Science fiction on stage is not a new concept by any means, but the genre certainly hasn’t amassed the presence in theatre that sci-fi has attained in television and film. (Or music, for that matter.) So it was a nice surprise to see so many shows in this year’s NYC Fringe Festival that were based on science fiction concepts.
The Tor.com staff has been hitting up shows in the area all week (Star Wars vs. Star Trek burlesque, anyone?) and so far what we’ve found has shared a surprising, and unexpected, common thread.
Technodoulia Dot Com by Kate Gagnon, Ava Darpa, and the company craft a one-act show from a concept we found irresistible: “how the Internet redefines the ways we connect, disconnect, and reconnect with others in a world implanted with the desire to share everything online.”
In a series of vignettes, the five players lay their own online social profiles bare in the show in a brazen piercing of the wall between audience and performer. The point is clear, the frequency and range of personal information available on strangers seems completely banal online, but is terribly uncomfortable in real life.
The intimacy extends even to the wake of their friend and a memorial Facebook Wall that, while teeming with heartfelt messages and goodbyes, remains undermined by Likes and Shares.
The pace is positively hyperactive (you will very quickly lose track of how many dance numbers they’ve gone through) perhaps in mimicry of the hyperactive, attention-grabbing pace of online interaction. This change in the pace of life is felt particularly after the show ends, as the actors come back out and gather together to watch the sunset. As the darkness descends, one by one their handhelds come out, and soon the only light in the theatre is the eerie blue glow framing their faces. Only one of the actors resists this and he ends up being the only one to enjoy the sunset. Afterwards, in the dark, he leaves in silence. No one notices.
Theatre of the Arcade, written by Jeff Lewonczyk, is a full length play split into five stories, each of them a drama assumably based off of a classic arcade game. At least, that’s what the show description calls for: “What happens when arcade stories are given the high literary respect and dramaturgical rigor they deserve?”
In short, you get four intriguing, straightforward dramas that feel as if they inspired the video games themselves, and not the other way around. (Well, you get five, but the fifth is an opening monologue that drags on for twice as along as it should.)
“Donkey Kong” becomes a 1940s exploration of a man who can’t seem to keep a job and who watches that failure cascade into every other aspect of his life. “Pac Man” centers around a gluttonous plutocrat who becomes haunted by those whose lives he so blindly destroys. In perhaps the most literal interpretation, “Asteroids” is a workplace boardroom drama that plays like fanfic. (That sounds odd, but it works really well, I swear.) And finally, “Mario Brothers” deals with a pair of brothers trying to escape each other’s shadow and, ultimately, the repetition of their lives.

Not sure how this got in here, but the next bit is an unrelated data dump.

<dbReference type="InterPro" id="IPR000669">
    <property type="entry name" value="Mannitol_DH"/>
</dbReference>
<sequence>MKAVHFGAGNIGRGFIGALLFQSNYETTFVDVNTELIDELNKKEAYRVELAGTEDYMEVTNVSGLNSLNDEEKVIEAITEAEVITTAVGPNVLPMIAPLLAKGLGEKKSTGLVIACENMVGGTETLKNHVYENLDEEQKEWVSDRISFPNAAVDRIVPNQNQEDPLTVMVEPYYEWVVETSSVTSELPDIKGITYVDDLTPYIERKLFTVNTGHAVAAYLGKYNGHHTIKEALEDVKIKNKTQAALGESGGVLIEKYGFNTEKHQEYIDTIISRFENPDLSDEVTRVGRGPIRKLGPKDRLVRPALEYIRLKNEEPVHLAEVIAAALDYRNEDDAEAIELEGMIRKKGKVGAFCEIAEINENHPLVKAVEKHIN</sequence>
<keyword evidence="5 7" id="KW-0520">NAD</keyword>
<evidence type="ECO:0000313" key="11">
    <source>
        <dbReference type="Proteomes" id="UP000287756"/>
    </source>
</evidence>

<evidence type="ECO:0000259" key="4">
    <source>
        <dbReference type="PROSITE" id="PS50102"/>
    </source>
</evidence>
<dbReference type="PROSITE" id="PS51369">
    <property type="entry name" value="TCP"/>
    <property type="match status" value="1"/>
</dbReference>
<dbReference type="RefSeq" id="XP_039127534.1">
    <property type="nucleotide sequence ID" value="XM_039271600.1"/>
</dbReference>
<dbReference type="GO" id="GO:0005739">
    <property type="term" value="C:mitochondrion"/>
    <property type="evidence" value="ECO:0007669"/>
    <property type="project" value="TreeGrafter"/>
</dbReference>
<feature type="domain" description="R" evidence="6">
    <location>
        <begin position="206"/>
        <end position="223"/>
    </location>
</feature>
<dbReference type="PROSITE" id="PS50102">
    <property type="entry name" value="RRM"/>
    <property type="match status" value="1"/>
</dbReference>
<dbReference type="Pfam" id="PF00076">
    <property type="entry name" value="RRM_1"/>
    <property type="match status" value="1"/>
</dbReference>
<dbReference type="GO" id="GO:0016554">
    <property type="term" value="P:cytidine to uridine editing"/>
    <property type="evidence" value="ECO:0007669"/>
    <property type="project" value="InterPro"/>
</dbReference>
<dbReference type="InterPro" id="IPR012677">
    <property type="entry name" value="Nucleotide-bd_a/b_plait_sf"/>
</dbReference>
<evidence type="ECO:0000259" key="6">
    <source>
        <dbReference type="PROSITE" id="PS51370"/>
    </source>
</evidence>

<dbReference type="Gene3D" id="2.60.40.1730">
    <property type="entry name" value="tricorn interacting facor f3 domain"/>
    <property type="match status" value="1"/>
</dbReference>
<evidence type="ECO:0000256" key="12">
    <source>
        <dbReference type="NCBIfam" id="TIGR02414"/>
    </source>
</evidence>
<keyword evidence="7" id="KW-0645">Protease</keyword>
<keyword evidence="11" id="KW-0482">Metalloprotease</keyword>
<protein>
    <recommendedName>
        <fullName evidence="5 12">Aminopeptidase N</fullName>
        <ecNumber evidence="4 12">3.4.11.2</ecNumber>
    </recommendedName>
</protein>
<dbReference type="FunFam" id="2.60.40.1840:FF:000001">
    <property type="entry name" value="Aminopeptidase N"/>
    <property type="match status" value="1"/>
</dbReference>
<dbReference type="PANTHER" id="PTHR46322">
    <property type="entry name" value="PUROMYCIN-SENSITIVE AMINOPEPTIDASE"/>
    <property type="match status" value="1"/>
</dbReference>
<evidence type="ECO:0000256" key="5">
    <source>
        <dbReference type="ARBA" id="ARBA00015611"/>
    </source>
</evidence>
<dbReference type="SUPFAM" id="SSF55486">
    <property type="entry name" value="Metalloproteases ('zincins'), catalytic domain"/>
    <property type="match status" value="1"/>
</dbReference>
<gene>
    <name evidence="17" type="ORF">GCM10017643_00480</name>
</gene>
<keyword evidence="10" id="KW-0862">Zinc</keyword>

Zombie Wedding, written by Daniel Sturman and R.C. Staab, with music by the former and lyrics/libretto by the latter, is the most normal of the bunch, oddly enough. It’s an 80s pastiche musical that adds the threat of zombies to a straightforward she’s-marrying-the-wrong-guy. (Not really spoilers! She marries the right guy.)
The show is a bit thin, although performed with gusto, and it perks up whenever the characters have to deal with zombies. This is pure conjecture on my part, but it seemed like the show creators needed to bring in a supernatural element in order to make the standard plot a little more engaging. The concept and title certainly draw you in. It’s hard not to pay attention to something called “Zombie Wedding.” And it’s a musical? Very intriguing.
In terms of content, these pieces are quite varied. One is a garden variety musical, one a drama, and one a somewhat meta performance piece. Initially, it seemed like the connecting thread between them was that they were all utilizing science fiction elements. And while that’s still the case, I was surprised to find a stronger element linking these three shows to science fiction itself. Namely, that these three shows speak to how we’ve already integrated science fiction into our personal lives.
None of these shows were about exploring a foreign concept that occurs on a distant star or in the future, be it far-flung or near. Rather, they tackled how recent technology and science fiction concepts were already affecting our lives. Technodoulia and Theatre of the Arcade in particular are constructed with a hindsight and nostalgia that would not have been possible 20 years ago.
Even the conception of Zombie Wedding, if not the plot, seems to echo science fiction as it’s been portrayed in visual media for the past decade or so. How many character dramas these days spice up their plots with science fiction or urban fantasy elements? Kind of a lot.
What began as an exploration of SF on stage turned into a surprising affirmation. In essence? The future is now, and we’re just trying to deal with it.
Showtimes and Locations:
Technodoulia Dot Com is playing at The Living Theatre on:
Fri, Aug 19, 2011, 7 pm
Sat, Aug 20, 2011, 2:15 pm
Mon, Aug 22, 2011, 10:30 pm
Theatre of the Arcade is playing at the Bleecker Street Theatre on:
Thurs, Aug 18, 2011, 5:45 pm
Sat, Aug 20, 2011, 4:30 pm
Sat, Aug 27, 2011, 7:45 pm
Zombie Wedding is playing at La MaMa on:
Sat, Aug 20, 2011, 5:15 pm
Wed, Aug 24, 2011, 9:15 pm
Fri, Aug 26, 2011, 7 pm
Visit the Fringe Festival site for tickets, locations, and more info. It’s heavily suggested you buy tix in advance. Nearly all the shows I went to were sold out by the time I got there.
Chris Lough is the production manager at Tor.com and follows Ryan around a lot whistling show tunes.